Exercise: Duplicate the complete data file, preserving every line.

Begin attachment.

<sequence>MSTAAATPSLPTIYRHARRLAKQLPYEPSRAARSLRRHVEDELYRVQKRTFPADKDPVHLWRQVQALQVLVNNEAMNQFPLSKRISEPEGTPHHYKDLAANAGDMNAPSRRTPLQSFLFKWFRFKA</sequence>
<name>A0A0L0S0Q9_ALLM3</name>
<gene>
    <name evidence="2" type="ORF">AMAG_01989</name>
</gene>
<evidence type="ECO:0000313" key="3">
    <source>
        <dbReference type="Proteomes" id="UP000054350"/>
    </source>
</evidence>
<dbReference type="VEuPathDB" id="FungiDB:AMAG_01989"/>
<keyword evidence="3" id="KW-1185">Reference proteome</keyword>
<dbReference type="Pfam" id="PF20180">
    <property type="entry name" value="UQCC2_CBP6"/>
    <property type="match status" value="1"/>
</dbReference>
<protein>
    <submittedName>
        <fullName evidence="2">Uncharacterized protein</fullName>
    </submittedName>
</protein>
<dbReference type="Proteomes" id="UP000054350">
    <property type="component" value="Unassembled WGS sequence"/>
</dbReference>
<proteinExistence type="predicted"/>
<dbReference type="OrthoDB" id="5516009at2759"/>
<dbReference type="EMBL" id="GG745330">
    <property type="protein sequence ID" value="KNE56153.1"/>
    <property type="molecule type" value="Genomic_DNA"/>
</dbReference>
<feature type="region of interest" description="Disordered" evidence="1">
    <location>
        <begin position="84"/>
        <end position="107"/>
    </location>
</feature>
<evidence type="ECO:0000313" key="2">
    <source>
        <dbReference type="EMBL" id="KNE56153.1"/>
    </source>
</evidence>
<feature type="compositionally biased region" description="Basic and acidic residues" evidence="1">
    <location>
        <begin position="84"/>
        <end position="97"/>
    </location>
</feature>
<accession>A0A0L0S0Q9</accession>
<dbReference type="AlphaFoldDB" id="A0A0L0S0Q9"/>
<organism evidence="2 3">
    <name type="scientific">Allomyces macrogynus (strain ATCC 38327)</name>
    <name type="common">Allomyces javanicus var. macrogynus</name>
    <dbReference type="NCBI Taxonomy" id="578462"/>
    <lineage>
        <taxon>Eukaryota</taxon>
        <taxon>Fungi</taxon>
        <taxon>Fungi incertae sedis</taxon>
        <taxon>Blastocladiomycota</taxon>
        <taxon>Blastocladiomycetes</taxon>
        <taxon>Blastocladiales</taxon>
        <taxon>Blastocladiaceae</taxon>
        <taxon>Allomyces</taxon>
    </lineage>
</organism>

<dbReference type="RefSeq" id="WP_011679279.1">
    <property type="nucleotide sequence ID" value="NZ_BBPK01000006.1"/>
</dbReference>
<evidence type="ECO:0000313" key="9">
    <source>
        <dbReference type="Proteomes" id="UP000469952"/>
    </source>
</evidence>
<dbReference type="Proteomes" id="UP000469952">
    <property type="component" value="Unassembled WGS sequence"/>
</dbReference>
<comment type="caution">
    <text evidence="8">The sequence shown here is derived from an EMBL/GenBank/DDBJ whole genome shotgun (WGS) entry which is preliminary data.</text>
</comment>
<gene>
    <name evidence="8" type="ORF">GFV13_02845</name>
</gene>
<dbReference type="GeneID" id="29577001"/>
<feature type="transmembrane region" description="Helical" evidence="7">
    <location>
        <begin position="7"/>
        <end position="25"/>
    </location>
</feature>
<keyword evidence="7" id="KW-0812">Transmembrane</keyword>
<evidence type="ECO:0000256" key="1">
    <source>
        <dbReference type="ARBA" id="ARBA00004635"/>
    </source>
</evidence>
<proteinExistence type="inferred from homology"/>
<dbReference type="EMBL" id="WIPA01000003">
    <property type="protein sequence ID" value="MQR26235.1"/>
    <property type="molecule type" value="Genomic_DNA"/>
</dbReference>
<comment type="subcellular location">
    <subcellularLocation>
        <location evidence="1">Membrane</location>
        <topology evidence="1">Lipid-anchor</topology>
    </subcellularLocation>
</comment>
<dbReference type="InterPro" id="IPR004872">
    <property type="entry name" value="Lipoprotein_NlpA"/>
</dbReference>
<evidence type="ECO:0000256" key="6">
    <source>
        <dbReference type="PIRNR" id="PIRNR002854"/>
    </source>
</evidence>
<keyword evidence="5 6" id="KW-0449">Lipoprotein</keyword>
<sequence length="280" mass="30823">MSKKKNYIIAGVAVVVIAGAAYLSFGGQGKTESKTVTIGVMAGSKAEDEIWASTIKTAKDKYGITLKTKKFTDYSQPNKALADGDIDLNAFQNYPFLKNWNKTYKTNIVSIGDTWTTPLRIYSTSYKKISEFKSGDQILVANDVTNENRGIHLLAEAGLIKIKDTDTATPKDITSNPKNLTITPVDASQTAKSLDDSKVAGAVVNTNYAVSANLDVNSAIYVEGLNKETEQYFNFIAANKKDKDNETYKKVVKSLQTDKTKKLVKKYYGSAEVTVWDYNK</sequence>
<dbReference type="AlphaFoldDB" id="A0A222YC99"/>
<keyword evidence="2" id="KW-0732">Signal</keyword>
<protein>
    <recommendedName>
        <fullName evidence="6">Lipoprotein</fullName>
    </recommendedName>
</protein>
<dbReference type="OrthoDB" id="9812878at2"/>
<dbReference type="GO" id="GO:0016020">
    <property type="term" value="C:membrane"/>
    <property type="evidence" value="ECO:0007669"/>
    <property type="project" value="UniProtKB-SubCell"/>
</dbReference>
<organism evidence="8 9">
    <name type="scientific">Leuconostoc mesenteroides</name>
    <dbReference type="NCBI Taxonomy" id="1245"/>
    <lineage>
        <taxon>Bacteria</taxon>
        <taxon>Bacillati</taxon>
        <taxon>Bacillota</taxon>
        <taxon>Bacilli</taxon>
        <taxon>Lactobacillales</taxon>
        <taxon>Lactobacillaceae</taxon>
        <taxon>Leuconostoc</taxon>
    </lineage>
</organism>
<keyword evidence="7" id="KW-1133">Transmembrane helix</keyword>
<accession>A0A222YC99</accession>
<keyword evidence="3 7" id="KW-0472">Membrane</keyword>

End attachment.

<sequence>MSTAAATPSLPTIYRHARRLAKQLPYEPSRAARSLRRHVEDELYRVQKRTFPADKDPVHLWRQVQALQVLVNNEAMNQFPLSKRISEPEGTPHHYKDLAANAGDMNAPSRRTPLQSFLFKWFRFKA</sequence>
<name>A0A0L0S0Q9_ALLM3</name>
<gene>
    <name evidence="2" type="ORF">AMAG_01989</name>
</gene>
<evidence type="ECO:0000313" key="3">
    <source>
        <dbReference type="Proteomes" id="UP000054350"/>
    </source>
</evidence>
<dbReference type="VEuPathDB" id="FungiDB:AMAG_01989"/>
<keyword evidence="3" id="KW-1185">Reference proteome</keyword>
<dbReference type="Pfam" id="PF20180">
    <property type="entry name" value="UQCC2_CBP6"/>
    <property type="match status" value="1"/>
</dbReference>
<protein>
    <submittedName>
        <fullName evidence="2">Uncharacterized protein</fullName>
    </submittedName>
</protein>
<dbReference type="Proteomes" id="UP000054350">
    <property type="component" value="Unassembled WGS sequence"/>
</dbReference>
<proteinExistence type="predicted"/>
<dbReference type="OrthoDB" id="5516009at2759"/>
<dbReference type="EMBL" id="GG745330">
    <property type="protein sequence ID" value="KNE56153.1"/>
    <property type="molecule type" value="Genomic_DNA"/>
</dbReference>
<feature type="region of interest" description="Disordered" evidence="1">
    <location>
        <begin position="84"/>
        <end position="107"/>
    </location>
</feature>
<evidence type="ECO:0000313" key="2">
    <source>
        <dbReference type="EMBL" id="KNE56153.1"/>
    </source>
</evidence>
<feature type="compositionally biased region" description="Basic and acidic residues" evidence="1">
    <location>
        <begin position="84"/>
        <end position="97"/>
    </location>
</feature>
<accession>A0A0L0S0Q9</accession>
<dbReference type="AlphaFoldDB" id="A0A0L0S0Q9"/>
<organism evidence="2 3">
    <name type="scientific">Allomyces macrogynus (strain ATCC 38327)</name>
    <name type="common">Allomyces javanicus var. macrogynus</name>
    <dbReference type="NCBI Taxonomy" id="578462"/>
    <lineage>
        <taxon>Eukaryota</taxon>
        <taxon>Fungi</taxon>
        <taxon>Fungi incertae sedis</taxon>
        <taxon>Blastocladiomycota</taxon>
        <taxon>Blastocladiomycetes</taxon>
        <taxon>Blastocladiales</taxon>
        <taxon>Blastocladiaceae</taxon>
        <taxon>Allomyces</taxon>
    </lineage>
</organism>

<dbReference type="RefSeq" id="WP_011679279.1">
    <property type="nucleotide sequence ID" value="NZ_BBPK01000006.1"/>
</dbReference>
<evidence type="ECO:0000313" key="9">
    <source>
        <dbReference type="Proteomes" id="UP000469952"/>
    </source>
</evidence>
<dbReference type="Proteomes" id="UP000469952">
    <property type="component" value="Unassembled WGS sequence"/>
</dbReference>
<comment type="caution">
    <text evidence="8">The sequence shown here is derived from an EMBL/GenBank/DDBJ whole genome shotgun (WGS) entry which is preliminary data.</text>
</comment>
<gene>
    <name evidence="8" type="ORF">GFV13_02845</name>
</gene>
<dbReference type="GeneID" id="29577001"/>
<feature type="transmembrane region" description="Helical" evidence="7">
    <location>
        <begin position="7"/>
        <end position="25"/>
    </location>
</feature>
<keyword evidence="7" id="KW-0812">Transmembrane</keyword>
<evidence type="ECO:0000256" key="1">
    <source>
        <dbReference type="ARBA" id="ARBA00004635"/>
    </source>
</evidence>
<proteinExistence type="inferred from homology"/>
<dbReference type="EMBL" id="WIPA01000003">
    <property type="protein sequence ID" value="MQR26235.1"/>
    <property type="molecule type" value="Genomic_DNA"/>
</dbReference>
<comment type="subcellular location">
    <subcellularLocation>
        <location evidence="1">Membrane</location>
        <topology evidence="1">Lipid-anchor</topology>
    </subcellularLocation>
</comment>
<dbReference type="InterPro" id="IPR004872">
    <property type="entry name" value="Lipoprotein_NlpA"/>
</dbReference>
<evidence type="ECO:0000256" key="6">
    <source>
        <dbReference type="PIRNR" id="PIRNR002854"/>
    </source>
</evidence>
<keyword evidence="5 6" id="KW-0449">Lipoprotein</keyword>
<sequence length="280" mass="30823">MSKKKNYIIAGVAVVVIAGAAYLSFGGQGKTESKTVTIGVMAGSKAEDEIWASTIKTAKDKYGITLKTKKFTDYSQPNKALADGDIDLNAFQNYPFLKNWNKTYKTNIVSIGDTWTTPLRIYSTSYKKISEFKSGDQILVANDVTNENRGIHLLAEAGLIKIKDTDTATPKDITSNPKNLTITPVDASQTAKSLDDSKVAGAVVNTNYAVSANLDVNSAIYVEGLNKETEQYFNFIAANKKDKDNETYKKVVKSLQTDKTKKLVKKYYGSAEVTVWDYNK</sequence>
<dbReference type="AlphaFoldDB" id="A0A222YC99"/>
<keyword evidence="2" id="KW-0732">Signal</keyword>
<protein>
    <recommendedName>
        <fullName evidence="6">Lipoprotein</fullName>
    </recommendedName>
</protein>
<dbReference type="OrthoDB" id="9812878at2"/>
<dbReference type="GO" id="GO:0016020">
    <property type="term" value="C:membrane"/>
    <property type="evidence" value="ECO:0007669"/>
    <property type="project" value="UniProtKB-SubCell"/>
</dbReference>
<organism evidence="8 9">
    <name type="scientific">Leuconostoc mesenteroides</name>
    <dbReference type="NCBI Taxonomy" id="1245"/>
    <lineage>
        <taxon>Bacteria</taxon>
        <taxon>Bacillati</taxon>
        <taxon>Bacillota</taxon>
        <taxon>Bacilli</taxon>
        <taxon>Lactobacillales</taxon>
        <taxon>Lactobacillaceae</taxon>
        <taxon>Leuconostoc</taxon>
    </lineage>
</organism>
<keyword evidence="7" id="KW-1133">Transmembrane helix</keyword>
<accession>A0A222YC99</accession>
<keyword evidence="3 7" id="KW-0472">Membrane</keyword>